Celebrating a Centenary
Our Youth Ambassador Jessica Halligan traveled to Poperinge for the Toc H Centenary in December 2015. While she was there, she kept a diary of just what she got up to.
My arrival in Poperinge came a few hours later, and with a few bumps more than I had planned, but nonetheless I finally made it, landing on the doorstep of Talbot House at 6pm on December 10th. I was swept inside to the bustling foyer, and immediately given a tour of the house before heading up to my room. Once settled, I headed back downstairs, where everyone was gathered, chatting over coffee and preparing for dinner.
There wasn’t a face in the room that I recognised, and the large group, where everyone seemed to know each other, was intimidating to me. However, I was quickly swept up in conversation with first one person, and then another as the night passed.
The next day was an early start, as we headed as a group to the church for a service, interspersed with passages by various members of Toc H. The service was 60% Dutch, and 60% English, which was definitely an interesting mix at times! The two highlights of this service for me were the choir, and the wicker displays that ran along one side of the church, depicting a mixture of traditional Catholic imagery, and images of violence and suffering, from wars past and present. The artist also took the stage to give an explanation of her work, the themes of which tied closely with the themes of the Toc H conference itself.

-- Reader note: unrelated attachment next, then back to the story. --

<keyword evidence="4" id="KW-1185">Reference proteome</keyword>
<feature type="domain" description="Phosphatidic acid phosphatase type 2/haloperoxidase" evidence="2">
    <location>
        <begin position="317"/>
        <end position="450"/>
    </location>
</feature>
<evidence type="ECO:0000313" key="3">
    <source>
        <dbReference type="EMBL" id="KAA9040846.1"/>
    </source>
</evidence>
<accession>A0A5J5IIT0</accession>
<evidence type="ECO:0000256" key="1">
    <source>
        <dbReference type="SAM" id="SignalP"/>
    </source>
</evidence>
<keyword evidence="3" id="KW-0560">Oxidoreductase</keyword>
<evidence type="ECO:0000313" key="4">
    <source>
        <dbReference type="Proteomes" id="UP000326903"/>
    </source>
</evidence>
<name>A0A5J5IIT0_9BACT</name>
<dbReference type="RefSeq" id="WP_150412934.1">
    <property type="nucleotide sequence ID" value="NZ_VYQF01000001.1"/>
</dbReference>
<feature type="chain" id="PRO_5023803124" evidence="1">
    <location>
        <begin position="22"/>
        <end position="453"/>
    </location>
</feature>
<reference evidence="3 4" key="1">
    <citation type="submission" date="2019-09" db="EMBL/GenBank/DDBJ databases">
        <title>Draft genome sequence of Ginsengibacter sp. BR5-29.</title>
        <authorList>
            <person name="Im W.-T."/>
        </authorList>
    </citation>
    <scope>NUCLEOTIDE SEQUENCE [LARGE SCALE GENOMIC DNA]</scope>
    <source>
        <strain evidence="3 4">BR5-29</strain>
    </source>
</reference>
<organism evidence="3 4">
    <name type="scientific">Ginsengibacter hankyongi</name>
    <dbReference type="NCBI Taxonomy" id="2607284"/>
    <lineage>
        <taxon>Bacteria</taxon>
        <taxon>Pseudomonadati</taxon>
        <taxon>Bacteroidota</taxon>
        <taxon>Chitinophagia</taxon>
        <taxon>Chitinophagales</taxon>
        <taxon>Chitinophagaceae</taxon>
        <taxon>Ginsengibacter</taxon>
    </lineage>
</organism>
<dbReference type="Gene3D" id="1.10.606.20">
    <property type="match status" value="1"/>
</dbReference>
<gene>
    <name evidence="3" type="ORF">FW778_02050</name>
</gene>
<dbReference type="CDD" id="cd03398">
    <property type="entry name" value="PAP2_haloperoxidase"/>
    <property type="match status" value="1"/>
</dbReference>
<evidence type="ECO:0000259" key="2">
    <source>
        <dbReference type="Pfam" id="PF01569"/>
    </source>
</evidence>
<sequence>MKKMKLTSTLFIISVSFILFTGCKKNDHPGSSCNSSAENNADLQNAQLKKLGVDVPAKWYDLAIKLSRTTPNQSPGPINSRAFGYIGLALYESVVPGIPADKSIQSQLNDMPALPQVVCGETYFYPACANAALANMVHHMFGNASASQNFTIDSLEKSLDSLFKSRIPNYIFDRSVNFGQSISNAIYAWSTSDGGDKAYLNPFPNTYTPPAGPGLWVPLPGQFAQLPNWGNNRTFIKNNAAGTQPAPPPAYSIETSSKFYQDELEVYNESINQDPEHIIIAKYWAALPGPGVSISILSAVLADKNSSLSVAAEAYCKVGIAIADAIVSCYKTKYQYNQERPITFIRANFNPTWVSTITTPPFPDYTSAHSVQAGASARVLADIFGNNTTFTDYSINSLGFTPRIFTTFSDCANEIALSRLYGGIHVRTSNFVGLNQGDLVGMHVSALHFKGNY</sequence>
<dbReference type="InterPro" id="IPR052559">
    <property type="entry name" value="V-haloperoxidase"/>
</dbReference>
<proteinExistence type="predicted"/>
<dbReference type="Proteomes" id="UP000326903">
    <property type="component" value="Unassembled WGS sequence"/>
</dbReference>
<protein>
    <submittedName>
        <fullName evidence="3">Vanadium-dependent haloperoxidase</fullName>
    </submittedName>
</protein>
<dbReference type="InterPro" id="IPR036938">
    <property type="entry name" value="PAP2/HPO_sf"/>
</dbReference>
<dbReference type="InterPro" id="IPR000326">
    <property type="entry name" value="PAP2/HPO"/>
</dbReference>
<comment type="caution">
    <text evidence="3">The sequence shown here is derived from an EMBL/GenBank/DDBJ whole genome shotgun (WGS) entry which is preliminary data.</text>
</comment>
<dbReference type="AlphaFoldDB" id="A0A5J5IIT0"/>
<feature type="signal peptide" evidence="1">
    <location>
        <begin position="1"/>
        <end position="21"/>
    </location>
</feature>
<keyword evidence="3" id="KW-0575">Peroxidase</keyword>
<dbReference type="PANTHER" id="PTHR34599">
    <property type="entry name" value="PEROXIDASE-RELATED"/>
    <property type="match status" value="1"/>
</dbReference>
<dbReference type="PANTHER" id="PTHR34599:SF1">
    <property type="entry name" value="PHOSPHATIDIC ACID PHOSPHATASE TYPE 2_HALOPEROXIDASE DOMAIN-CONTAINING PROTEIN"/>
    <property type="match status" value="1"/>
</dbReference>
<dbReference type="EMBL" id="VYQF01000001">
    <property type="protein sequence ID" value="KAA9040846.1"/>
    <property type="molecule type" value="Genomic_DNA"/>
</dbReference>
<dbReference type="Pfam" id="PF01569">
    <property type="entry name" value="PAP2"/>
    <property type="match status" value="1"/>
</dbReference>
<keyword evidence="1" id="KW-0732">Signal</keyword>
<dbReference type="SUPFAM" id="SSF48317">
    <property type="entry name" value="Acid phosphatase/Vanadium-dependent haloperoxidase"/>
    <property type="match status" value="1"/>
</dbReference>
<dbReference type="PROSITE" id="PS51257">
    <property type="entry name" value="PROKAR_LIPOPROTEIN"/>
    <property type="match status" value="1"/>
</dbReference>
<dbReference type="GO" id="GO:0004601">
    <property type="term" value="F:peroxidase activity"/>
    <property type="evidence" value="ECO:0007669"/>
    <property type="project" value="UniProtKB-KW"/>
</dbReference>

Following the service, we filed through the rain to the town hall, for a reception with the Mayor Christ of Dejaegher, including a short but moving speech by An Kestier, who presented Mayor Dejaegher with a gift, to thank him for his support of Talbot House and Toc H during their Centenary.
During lunch there was plenty of opportunity to get to know other Toc H members from the different chapters. I was seated between Eilis, a young girl whose parents were part of the Queensland chapter, and Beryl Collins from Toc H UK, who had received surgery on her collarbone the week before, but had persevered to attend anyway. After lunch, those of us who hadn’t seen it before were taken for a tour of Poperinge’s hope museum, and then we were free to explore or relax as we chose.